IWM London - Side View New Atrium © Foster+Partners
Side view of the atrium at IWM London © Foster+Partners

‘The description ‘permanent exhibitions’ is perhaps misleading for our main displays, since it is not the exhibitions which we regard as permanent but rather their themes and content’

Initial Brief for Redevelopment of Main Building of Imperial War Museum, November 1980 (IWM EN4/41/CF/1/1/4/8)

Making an exhibition about the First World War at IWM (Imperial War Museums) is no mean feat. Although IWM has been doing this for 97 years (and 78 years at the museum’s Lambeth Road site) as part of its remit, various factors during this period have influenced what is said, and how and even why it is said. My Collaborative Doctoral Award research focuses on these factors, through examining some of the permanent and temporary IWM First World War exhibitions between 1964 and 2014.

One might think that all an exhibition requires is the dutiful placing of objects from the conflict into showcases. Originally, this philosophy worked. When the IWM opened immediately after the First World War, objects did not need much explanation because visitors knew what they were, or knew someone who had recently experienced them first-hand.

This presence of veterans was important, because they could share their experiences of the displayed objects with fellow visitors. Living memory of the First World War has now passed, and the IWM’s new galleries will be the first without this assisted interpretation. To meet this unprecedented responsibility, the museum has employed a fresh approach, reflecting the latest historical thinking, to tell a new generation of visitors about the conflict’s causes, courses and consequences.

First World War Galleries ©IWM
Section of the First World War galleries at IWM London ©IWM

Nevertheless the team behind these new galleries have drawn much from their predecessors’ efforts – particularly the previous ‘permanent’ galleries of the conflict that were built in 1990. These showed what the essential components of an IWM First World War permanent display should be, and therefore what would need to be addressed in the successive galleries:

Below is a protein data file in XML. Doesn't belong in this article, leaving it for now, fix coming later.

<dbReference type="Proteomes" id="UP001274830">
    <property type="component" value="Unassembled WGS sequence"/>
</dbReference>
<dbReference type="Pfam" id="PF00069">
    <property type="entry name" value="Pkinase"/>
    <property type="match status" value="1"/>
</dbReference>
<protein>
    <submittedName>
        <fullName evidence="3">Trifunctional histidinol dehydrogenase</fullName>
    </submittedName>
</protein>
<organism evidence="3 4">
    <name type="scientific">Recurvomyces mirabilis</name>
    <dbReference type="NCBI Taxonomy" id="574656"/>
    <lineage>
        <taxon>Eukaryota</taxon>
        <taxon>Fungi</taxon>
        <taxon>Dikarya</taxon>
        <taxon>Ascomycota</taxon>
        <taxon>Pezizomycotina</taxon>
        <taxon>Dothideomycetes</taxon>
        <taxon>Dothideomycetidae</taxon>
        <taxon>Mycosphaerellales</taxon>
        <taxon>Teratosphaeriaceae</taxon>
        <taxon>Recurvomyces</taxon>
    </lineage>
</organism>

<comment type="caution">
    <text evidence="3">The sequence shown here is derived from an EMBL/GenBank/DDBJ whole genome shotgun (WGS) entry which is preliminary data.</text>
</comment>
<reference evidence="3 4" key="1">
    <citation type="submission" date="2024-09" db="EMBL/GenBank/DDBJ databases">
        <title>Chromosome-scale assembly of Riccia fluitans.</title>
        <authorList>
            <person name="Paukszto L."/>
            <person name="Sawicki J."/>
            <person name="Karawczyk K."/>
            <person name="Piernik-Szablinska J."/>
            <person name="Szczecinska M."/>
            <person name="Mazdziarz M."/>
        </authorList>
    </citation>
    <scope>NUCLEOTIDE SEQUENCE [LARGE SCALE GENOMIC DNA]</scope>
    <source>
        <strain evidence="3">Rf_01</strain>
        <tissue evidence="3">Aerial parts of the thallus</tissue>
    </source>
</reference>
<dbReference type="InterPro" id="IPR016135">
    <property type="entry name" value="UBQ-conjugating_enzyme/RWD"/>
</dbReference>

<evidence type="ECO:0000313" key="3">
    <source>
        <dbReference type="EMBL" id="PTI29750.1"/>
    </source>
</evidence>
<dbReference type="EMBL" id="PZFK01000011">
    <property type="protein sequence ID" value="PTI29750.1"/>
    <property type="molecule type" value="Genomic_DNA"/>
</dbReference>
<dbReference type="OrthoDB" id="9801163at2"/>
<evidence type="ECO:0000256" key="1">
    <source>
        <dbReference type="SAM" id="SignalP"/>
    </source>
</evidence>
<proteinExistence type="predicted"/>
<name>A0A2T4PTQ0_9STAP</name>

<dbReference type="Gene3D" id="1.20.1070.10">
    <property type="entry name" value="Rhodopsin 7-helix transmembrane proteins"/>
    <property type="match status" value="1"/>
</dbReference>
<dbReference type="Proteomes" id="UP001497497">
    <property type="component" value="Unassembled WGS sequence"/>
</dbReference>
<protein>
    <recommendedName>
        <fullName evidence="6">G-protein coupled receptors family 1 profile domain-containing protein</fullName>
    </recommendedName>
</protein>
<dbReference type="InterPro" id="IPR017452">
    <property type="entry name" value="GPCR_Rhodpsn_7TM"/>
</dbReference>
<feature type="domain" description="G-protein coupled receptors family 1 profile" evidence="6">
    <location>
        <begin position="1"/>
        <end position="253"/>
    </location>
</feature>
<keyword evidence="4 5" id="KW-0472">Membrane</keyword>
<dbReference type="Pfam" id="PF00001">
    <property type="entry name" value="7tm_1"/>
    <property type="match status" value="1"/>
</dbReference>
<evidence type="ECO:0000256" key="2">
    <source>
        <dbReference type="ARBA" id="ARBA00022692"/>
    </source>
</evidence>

• Decisions on how to weave the war’s chronology and themes together into a broad approach;
  • A rationale behind the selection of particular items of weaponry, equipment, documents and ephemera for display;
  • The writing of captions and text panels that would stand up to historical scrutiny;
  • Ensuring that the objects and text supported each other.

The sum of these equates to an exhibition that could deliver specialist information and portray a strong message in a stimulating and memorable way. Today this has been helped by the fact that the technology used to deliver historical exhibitions is more capable than it was in 1990. Those galleries had made use of the once cutting-edge technology of video, along with the accurate recreation of the walk-through Trench Experience. Their 2014 equivalents are numerous digital interactive displays (For insight into the thinking behind one of the projections from one of the galleries’ designers, see http://www.theguardian.com/culture-professionals-network/culture-professionals-blog/2014/jul/17/first-world-war-imperial-war-museum) and a different kind of immersive Trench (For a preview, see http://blogs.iwm.org.uk/transforming-iwm-london/2014/03/what-to-expect-in-our-new-first-world-war-galleries/).

First World War trench ©IWM
View of the trench in the First World War galleries at IWM London © IWM

Now you can see come and see the new ways in which the First World War is being told for the generation that will witness the War’s centenary when you visit IWM London. When it comes to creating new exhibitions, the IWM has never lost sight of what has gone before. Even if the methods of delivery and display techniques have changed, the core message remains the same.